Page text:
Child trafficking is not an isolated social phenomenon. It is an expression, an alarming symptom of unsolved socio-economic problems. It is not enough to treat the symptom to cure the disease. And the disease is poverty, families without opportunities for development, communities lacking social services, stigmatised minorities, persistent discriminatory practices against women, an educational system inadequate for today’s challenges. This is what makes children leaving their communities, in most cases in dangerous conditions. This is what puts them at risk of exploitation and trafficking. This is the disease we have to treat.
Prevention is the best treatment. A strong child protection system needs to be put in place, with a firm investment in education and social services, together with strengthened child protection component of police, health and justice. NGOs have been providing a good range of social programmes in these areas, almost exclusively through international aid. It is time for the state to take up responsibilities in social matters, capitalising on the experiences of NGOs and supporting their activities and programmes.
In my report on the visit, I will elaborate more on the concrete recommendations I suggest in order to achieve the overarching objective of a functioning child protection system. Some preliminary recommendations are:
· Give priority to the implementation of the national strategy on children and the one on combating child trafficking. Adequate resources are to be allocated to that end and a monitoring system established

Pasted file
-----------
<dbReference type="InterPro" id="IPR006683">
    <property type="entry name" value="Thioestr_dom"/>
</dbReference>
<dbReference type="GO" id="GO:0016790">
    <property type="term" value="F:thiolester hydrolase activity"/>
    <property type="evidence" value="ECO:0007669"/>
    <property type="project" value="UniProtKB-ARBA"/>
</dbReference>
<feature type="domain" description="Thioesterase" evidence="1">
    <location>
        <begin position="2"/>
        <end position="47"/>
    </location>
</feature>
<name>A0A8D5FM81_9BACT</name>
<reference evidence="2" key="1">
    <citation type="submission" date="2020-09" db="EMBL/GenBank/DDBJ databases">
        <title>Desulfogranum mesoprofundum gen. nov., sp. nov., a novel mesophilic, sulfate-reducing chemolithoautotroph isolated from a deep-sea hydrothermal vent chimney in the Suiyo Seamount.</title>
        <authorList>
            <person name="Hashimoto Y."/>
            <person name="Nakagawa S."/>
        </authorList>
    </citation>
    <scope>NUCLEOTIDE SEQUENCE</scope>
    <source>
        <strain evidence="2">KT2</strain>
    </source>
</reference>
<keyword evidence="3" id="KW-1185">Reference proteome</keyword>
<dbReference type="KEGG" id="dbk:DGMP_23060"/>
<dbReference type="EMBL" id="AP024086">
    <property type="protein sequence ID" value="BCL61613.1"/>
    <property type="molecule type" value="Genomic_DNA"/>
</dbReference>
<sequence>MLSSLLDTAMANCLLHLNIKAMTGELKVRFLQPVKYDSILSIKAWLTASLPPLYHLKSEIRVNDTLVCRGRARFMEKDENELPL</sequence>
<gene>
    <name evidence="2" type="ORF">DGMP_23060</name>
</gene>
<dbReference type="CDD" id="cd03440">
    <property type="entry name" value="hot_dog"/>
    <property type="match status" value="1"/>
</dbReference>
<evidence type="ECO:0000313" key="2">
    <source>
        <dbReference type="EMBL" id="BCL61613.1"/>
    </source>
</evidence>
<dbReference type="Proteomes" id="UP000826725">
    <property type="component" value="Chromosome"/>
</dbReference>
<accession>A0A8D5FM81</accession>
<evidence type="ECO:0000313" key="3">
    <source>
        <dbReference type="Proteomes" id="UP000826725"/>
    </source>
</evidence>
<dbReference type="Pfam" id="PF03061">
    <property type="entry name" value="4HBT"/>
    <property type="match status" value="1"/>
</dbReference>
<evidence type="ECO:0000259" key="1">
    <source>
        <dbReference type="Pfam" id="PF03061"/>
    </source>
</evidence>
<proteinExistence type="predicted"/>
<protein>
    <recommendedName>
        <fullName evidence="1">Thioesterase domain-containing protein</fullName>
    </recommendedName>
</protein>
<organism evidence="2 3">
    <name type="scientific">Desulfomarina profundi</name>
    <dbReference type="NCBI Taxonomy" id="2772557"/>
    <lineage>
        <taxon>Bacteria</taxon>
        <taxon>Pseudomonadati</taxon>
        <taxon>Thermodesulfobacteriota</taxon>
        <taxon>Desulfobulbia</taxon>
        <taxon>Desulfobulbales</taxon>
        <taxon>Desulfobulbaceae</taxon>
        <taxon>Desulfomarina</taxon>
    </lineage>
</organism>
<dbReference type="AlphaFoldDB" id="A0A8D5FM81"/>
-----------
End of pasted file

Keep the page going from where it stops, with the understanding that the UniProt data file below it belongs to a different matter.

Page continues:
· Ensure that children’s rights are protected through an adequate national institutional set up (a functioning and high profile Committee on Children’s Rights within the government with focal points in regions)
· Focus action against trafficking on prevention in communities with social work, community centres and family support
· Prioritise the creation of services for trafficked children with specially trained staff to provide protection and long-term reintegration support
· Strengthen the role of local social services in: 1) proactively identifying and referring children at risk; and 2) monitoring standards of care
· Sign and implement the bilateral agreement between Greece and Albania on the return of unaccompanied children
· Introduce community based care services, such as foster care systems
· Take measures to address domestic child abuse and violence
· Establish procedures and protocols so that key professionals in contact with children, e.g. teachers, health practitioners and social workers, know how to identify, report and refer cases of suspected abuse and a follow up procedure is in place
· Facilitate procedures for birth registration
· Research the phenomenon of child sexual exploitation in Albania and take measures to address it, including measures to avoid a black market of child prostitution
I want to conclude these preliminary comments with a call to the media. Being a journalist myself, I am aware of the impact that media can have in society. In a positive and negative way. I call my media colleagues in Albania to report on children not only in a way that is fully respectful of their rights, but which is also instrumental for the protection and promotion of children’s rights. Many experiences in this area already exist in the world and can be replicated in Albania. New ones can be developed creatively.